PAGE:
Organisations that have a low level of maturity when it comes to risk-based decision making have a lot of untapped potential. The explanation is in the tag line to my latest book Risky Business: How Successful Organisations Embrace Uncertainty. Developing a strong capability and culture of risk-based decision making lets organisations embrace uncertainty and achieve greater success. It just makes sense. The question is how many of the more formal risk management practices of risk registers, risk workshops, control testing, culture assessments and the like are needed to achieve it.
Consider my model of risk maturity shown in Figure 1: Risk Maturity. There are five levels of risk maturity tracking from Vulnerable to Agile. The overarching concept is that an organisation with a high level of risk maturity is more agile because staff at all levels of the organisation understand the risk associated with their environment, understand the board’s appetite for risk taking and can make decisions effectively and promptly.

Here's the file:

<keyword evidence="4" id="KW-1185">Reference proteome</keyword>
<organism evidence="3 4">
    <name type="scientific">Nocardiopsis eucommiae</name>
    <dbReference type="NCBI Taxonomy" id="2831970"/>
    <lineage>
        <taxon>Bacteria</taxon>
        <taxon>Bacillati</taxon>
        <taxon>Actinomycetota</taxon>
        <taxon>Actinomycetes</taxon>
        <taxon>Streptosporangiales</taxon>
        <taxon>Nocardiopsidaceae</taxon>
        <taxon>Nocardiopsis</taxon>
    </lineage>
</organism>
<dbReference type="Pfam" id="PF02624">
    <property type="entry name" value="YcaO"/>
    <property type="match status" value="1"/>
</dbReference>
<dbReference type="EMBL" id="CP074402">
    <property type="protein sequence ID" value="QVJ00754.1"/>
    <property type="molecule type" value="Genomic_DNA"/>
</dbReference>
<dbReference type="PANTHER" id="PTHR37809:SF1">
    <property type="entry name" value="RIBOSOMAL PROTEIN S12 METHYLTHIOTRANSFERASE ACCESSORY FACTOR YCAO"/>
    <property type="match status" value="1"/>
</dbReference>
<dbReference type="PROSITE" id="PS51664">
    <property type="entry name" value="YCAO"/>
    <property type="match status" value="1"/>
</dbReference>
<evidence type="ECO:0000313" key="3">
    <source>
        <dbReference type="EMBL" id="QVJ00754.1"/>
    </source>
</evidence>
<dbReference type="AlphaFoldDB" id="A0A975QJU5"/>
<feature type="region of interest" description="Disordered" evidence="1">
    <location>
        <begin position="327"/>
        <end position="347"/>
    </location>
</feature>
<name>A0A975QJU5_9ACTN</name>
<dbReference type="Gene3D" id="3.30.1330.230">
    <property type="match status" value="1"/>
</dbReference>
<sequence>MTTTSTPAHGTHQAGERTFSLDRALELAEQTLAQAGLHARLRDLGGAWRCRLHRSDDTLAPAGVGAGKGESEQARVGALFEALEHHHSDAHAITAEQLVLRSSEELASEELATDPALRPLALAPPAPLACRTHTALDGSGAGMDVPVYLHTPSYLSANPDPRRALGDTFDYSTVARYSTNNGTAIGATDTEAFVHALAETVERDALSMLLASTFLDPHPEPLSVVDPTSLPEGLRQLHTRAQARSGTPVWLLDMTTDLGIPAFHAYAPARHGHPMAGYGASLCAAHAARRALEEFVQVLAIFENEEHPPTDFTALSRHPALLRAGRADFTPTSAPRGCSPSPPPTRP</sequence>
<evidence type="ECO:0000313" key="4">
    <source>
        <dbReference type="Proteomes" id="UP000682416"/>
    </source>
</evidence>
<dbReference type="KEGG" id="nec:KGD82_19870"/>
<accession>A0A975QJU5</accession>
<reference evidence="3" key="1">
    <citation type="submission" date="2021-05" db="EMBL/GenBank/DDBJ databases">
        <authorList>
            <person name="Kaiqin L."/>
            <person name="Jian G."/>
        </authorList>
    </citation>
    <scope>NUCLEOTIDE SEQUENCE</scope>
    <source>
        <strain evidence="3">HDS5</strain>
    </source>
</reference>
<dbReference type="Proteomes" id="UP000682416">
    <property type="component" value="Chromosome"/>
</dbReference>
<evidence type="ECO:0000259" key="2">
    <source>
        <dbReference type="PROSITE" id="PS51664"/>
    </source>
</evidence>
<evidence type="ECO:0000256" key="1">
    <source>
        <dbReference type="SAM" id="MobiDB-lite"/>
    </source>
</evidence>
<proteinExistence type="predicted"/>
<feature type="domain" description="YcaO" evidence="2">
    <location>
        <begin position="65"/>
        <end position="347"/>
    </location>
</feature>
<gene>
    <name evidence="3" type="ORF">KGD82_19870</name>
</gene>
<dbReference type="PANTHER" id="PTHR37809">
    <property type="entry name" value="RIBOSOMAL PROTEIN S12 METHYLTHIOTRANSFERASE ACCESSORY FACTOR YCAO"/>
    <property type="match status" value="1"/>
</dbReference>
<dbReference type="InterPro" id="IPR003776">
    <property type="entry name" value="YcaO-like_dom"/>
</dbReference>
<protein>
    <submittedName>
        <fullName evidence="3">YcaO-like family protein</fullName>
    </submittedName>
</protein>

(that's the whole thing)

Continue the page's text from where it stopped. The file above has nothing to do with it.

Many people will say the aim of risk management is to create resilience. With my model the aim is to achieve resilience and move beyond that to become more agile. When I engage with senior executives of large organisations on enterprise risk, I ask them what makes a small business resilient. The answer they discover is agility i.e. its ability to adapt like so many have had to do these past 18 months just to survive. What I offer them is an ability to regain the agility they once had when they were a smaller, fast-growing organisation.
However, to deliver agility, the organisation’s approach to risk must be to minimise red tape to ensure it maximises insights into decision making, within a well-understood appetite for risk.
As can be seen in Figure 1. The use of an s-curve shows that to move from Exposed to Resilient can be done quite rapidly. Moving beyond Resilient to Agility has diminishing returns for the effort expended. And that is why organisations must carefully choose optimum levels of formal risk management. Too much and it becomes organisational drag. Too little and opportunities are missed while costly mistakes are being untangled.
You can check out more information on risk maturity here as well as my risk maturity model where you can take a short, 10 question self-assessment to place your organisation on my maturity curve.